Jails across the nation are rushing to reduce their populations as they brace for the arrival of the coronavirus, which is expected to spread quickly in correctional settings that house many medically vulnerable people.
New York City has freed more than 300 people, Los Angeles a reported 1,700. And the New Jersey Supreme Court over the weekend approved the release of as many as 1,000 county inmates.
In Philadelphia — where the courts are closed at least until April 6 and judges have not been hearing requests for parole or bail reductions — District Attorney Larry Krasner said judges have agreed on a process to begin reviewing those motions, with the aim of reducing a jail population that stands near 4,400.
“There is real progress toward the defense and prosecutors having access to the court even in this pandemic, even with the court closed, to try to address the emergency that is having an overpopulated jail at a time like this,” Krasner said.
That’s an about-face after more than a week of tense conference calls and increasingly sharp statements from the District Attorney’s Office and open letters demanding action from the public defenders union and the ACLU. Krasner and the Defender Association had submitted around 60 agreements to parole people already near their minimum sentences; they were denied as not emergencies.
The court’s move follows unprecedented steps already taken by the Philadelphia Police Department and the District Attorney’s Office to reduce jail admissions during the pandemic.
The Police Department is delaying arrests for drug offenses and many low-level crimes — a policy shift aided by a decline in reported incidents as Philadelphia has settled into its stay-at-home slumber. The number of arrests for drug sales or possession dropped from 244 in the week ending March 14 to just 20 the next week, city records show.
Krasner also rolled out a new bail policy over the weekend, to decouple pretrial incarceration from ability to pay. Now, prosecutors either seek release without requiring payment or, in cases where they deem the defendant dangerous — gun possession, domestic violence, burglaries of homes and other violent crimes — seeking bail close to $1 million to keep the defendant incarcerated.
“We certainly think it is in the interest of justice at a time like this not to let middling amounts of bail and people’s affluence or poverty control whether they’re in or out," Krasner said.
Keir Bradford-Grey, Philadelphia’s chief public defender, said she believes about 800 people could be eligible for release on parole. She is also looking to identify people over 65 who could be safely released. “Our number one priority is to reduce that jail population,” she said.
There have not been any reported cases of the coronavirus in Philadelphia jails. However, a city spokesperson said officials will neither confirm nor deny if prisoners or staff become infected.
Montgomery County has confirmed that a staffer has COVID-19. Three inmates in Delaware County have tested positive, as have five staff members — leaving the jail on “restricted movement.”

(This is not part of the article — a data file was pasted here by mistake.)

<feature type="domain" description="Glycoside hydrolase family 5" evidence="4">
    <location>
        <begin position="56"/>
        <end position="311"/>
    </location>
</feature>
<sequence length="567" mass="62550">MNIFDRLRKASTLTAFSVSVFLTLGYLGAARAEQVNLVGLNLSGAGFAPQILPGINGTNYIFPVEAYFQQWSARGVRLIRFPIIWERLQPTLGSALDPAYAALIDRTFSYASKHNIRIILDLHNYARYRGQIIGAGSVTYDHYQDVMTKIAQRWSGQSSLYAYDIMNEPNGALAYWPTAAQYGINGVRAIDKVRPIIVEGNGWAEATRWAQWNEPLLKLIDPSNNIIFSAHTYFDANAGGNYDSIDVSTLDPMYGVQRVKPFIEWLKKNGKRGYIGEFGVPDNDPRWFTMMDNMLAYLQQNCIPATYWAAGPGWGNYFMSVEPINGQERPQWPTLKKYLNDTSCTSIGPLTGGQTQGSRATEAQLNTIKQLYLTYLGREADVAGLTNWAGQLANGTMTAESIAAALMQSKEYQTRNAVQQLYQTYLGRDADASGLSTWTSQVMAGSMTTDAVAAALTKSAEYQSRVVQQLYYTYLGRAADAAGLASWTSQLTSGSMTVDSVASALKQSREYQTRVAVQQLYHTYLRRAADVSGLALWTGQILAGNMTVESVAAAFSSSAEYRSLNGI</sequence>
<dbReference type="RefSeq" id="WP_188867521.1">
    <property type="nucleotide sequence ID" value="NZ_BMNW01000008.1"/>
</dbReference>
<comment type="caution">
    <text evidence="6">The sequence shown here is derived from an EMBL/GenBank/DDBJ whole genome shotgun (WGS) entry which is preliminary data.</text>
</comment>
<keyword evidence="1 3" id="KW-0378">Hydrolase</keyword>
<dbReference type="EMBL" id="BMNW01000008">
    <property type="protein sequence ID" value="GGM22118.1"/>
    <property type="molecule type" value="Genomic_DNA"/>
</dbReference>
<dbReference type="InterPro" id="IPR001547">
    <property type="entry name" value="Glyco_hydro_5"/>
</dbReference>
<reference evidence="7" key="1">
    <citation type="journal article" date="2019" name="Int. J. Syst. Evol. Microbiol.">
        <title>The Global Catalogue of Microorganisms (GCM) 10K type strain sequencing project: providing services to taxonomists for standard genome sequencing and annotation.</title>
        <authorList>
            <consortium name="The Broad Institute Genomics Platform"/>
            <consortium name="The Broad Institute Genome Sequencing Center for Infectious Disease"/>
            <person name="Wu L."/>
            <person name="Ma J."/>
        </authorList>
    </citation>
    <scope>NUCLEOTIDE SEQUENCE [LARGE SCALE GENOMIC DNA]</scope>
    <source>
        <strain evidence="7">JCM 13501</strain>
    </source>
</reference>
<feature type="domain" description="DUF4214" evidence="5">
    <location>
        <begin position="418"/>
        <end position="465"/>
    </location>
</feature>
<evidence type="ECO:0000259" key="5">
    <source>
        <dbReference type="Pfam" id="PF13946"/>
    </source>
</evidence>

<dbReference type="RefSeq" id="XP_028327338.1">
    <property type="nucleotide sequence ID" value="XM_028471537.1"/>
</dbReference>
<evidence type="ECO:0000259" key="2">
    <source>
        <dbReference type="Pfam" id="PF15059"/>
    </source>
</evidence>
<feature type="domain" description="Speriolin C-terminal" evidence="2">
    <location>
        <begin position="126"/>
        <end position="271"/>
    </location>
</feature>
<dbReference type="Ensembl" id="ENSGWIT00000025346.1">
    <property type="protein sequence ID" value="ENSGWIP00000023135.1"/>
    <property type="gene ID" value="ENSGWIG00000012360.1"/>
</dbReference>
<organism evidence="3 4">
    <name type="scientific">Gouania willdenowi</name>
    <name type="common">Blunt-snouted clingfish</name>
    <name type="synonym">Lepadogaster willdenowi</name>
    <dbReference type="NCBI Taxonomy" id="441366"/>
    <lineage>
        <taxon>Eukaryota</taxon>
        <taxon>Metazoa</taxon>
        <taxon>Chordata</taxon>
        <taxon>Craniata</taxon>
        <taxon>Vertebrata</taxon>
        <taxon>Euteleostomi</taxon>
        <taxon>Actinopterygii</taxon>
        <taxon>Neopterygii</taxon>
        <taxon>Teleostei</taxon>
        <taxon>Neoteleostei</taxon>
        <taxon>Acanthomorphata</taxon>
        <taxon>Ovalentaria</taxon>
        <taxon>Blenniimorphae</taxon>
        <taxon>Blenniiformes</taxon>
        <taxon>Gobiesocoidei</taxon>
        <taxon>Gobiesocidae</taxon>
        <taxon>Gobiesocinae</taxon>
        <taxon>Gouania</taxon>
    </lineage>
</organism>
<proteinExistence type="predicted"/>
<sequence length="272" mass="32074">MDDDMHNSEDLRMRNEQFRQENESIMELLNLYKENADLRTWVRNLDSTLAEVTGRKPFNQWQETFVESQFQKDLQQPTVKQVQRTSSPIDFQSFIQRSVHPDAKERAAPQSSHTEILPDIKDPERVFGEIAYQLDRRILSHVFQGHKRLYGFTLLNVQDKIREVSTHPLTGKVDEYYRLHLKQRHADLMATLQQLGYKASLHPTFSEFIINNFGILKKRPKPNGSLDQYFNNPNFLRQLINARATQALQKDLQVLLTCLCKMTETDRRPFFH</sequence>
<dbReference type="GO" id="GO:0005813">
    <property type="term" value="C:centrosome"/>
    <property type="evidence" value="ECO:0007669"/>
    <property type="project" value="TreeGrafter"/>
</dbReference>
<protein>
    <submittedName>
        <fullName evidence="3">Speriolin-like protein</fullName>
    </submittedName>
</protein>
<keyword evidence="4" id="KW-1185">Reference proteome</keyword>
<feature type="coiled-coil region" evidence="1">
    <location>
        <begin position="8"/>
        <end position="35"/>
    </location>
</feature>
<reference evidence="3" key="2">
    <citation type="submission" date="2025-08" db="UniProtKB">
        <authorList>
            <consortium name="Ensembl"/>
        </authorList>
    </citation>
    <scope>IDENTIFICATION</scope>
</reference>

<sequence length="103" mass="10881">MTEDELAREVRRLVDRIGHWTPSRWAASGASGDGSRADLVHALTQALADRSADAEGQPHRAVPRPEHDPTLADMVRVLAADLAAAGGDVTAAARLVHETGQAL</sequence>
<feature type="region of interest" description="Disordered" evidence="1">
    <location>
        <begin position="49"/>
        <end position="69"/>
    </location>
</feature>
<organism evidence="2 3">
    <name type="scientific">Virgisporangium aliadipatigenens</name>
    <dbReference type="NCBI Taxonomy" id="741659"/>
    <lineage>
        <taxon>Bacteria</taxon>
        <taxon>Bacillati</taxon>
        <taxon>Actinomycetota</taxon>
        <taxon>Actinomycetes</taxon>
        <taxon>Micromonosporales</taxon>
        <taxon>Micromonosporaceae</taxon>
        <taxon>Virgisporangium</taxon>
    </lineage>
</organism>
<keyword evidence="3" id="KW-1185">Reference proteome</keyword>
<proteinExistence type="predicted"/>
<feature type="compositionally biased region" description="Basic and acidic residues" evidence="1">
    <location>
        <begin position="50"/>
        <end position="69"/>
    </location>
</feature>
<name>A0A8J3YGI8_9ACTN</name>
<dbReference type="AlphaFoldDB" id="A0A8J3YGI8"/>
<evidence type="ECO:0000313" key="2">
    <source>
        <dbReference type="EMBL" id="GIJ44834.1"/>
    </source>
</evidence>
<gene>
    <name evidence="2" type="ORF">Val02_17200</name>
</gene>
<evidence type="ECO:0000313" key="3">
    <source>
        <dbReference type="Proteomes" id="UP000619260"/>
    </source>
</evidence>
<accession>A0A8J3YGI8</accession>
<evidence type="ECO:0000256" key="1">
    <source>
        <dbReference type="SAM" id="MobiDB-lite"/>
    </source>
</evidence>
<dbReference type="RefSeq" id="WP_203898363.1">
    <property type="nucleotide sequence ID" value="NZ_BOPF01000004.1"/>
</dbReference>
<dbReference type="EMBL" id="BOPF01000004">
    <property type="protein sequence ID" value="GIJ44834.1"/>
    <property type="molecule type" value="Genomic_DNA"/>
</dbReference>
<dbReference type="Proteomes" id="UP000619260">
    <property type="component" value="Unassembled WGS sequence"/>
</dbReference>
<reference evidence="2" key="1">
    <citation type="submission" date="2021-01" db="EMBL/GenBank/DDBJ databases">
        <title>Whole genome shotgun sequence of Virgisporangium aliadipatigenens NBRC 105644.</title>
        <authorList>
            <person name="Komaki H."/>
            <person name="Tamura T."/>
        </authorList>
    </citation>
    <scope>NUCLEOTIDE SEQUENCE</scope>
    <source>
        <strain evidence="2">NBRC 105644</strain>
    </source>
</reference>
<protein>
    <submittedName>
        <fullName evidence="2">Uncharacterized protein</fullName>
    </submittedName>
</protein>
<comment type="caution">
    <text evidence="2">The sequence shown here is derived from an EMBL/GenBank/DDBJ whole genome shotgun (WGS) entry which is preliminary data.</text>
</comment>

Krasner said there was not a specific target jail population reduction, and each case would be reviewed individually. He said he expects to look at parole for those within six months of completing their minimum sentences, and release for those detained on probation violations that do not involve new crimes. He said cases may also be resolved by agreement, though a process for doing so remotely has not yet been finalized.
For defense lawyers, the uncertainty that followed the closure of the courts left them filing motions that were never ruled on or that were denied in boilerplate email responses. A group of defense lawyers developed a template for court-appointed attorneys to use in filing motions for release during the pandemic.
“I had been hearing until today that most motions weren’t being ruled upon,” said Mark Houldin, who worked on that effort.
“We consider everyone in the prison right now vulnerable because of the style of health care that would be available to them if they were to get sick,” said Marni Snyder, who has had few answers for her clients, like a man whose March 17 bail hearing was canceled, leaving him in limbo. “It’s not just age and infirmity, but the nature of being in jail makes you vulnerable.”
Calls for the release of prisoners have come from the ACLU and lawmakers, including State Sen. Anthony Hardy Williams (D., Phila.), who urged the immediate release of all Pennsylvania parole violators in a letter to the state Supreme Court. There has been opposition from groups including the victim-rights advocates who championed Marsy’s Law. In New Jersey, the Cumberland County freeholders issued a statement expressing their “collective outrage” over the temporary releases ordered by the state’s highest court.
But for now, Pennsylvania state prisoners are bracing for lockdowns rather than releases. The Pennsylvania Department of Corrections has distributed masks to all prisoners and staff, and issued emergency contracts for boxed lunches, Styrofoam containers and totes to bring commissary orders to inmates.